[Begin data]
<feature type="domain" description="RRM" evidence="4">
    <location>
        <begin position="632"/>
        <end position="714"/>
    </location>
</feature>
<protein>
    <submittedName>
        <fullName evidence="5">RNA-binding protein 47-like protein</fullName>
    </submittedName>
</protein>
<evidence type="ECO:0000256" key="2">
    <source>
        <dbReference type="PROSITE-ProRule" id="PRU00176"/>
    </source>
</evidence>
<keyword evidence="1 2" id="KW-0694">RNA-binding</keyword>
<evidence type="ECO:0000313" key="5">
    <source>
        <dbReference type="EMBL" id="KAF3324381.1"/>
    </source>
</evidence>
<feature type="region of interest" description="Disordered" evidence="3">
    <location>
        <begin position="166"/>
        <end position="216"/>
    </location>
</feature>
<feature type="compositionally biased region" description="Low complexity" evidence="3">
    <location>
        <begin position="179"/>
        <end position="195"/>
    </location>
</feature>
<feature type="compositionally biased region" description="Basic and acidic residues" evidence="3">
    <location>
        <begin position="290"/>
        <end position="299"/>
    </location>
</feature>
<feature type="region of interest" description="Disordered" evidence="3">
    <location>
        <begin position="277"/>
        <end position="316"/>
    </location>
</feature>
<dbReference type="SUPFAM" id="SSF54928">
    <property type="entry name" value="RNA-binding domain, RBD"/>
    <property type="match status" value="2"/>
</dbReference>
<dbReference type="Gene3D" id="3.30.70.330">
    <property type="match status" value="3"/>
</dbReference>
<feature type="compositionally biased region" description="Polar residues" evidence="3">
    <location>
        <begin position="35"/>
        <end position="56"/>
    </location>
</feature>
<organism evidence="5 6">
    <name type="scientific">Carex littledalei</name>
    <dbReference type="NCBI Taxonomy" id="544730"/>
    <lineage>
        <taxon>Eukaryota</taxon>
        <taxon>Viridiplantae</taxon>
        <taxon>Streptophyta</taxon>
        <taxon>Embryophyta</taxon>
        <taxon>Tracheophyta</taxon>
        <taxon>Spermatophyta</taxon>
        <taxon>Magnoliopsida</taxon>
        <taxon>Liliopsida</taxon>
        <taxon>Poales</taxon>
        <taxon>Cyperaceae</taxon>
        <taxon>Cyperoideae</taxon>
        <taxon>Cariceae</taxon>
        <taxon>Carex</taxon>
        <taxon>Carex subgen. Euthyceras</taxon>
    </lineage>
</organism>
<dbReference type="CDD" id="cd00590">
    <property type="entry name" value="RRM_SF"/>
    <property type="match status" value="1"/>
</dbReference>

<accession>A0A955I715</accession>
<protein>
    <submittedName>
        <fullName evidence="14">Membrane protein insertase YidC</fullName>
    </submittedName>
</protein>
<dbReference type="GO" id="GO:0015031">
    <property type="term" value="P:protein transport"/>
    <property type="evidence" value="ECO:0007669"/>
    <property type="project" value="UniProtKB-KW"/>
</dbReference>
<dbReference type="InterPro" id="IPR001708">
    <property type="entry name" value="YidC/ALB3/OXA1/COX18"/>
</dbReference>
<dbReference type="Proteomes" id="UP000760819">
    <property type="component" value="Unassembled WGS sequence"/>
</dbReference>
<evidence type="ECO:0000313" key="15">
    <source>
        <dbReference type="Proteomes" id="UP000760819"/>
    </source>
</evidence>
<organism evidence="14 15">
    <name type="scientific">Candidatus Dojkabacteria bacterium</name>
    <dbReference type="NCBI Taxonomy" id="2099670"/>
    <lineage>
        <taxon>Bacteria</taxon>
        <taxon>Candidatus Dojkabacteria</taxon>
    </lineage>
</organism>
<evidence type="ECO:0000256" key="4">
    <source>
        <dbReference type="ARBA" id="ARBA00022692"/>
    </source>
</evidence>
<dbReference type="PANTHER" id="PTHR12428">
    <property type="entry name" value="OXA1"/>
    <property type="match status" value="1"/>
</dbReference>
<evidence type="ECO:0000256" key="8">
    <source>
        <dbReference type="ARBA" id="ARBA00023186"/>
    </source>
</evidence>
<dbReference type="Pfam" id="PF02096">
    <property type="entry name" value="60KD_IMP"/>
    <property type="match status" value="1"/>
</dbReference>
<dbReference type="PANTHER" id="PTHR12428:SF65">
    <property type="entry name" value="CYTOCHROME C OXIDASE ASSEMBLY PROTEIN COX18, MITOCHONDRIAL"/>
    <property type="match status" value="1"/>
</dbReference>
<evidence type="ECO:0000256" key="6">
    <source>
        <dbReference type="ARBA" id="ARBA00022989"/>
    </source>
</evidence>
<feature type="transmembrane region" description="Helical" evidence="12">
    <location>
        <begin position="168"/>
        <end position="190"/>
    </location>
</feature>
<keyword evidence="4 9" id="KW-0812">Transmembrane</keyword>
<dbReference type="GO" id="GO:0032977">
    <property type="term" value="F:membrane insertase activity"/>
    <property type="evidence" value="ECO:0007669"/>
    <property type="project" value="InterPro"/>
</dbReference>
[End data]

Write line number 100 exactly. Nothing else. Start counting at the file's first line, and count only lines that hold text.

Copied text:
</dbReference>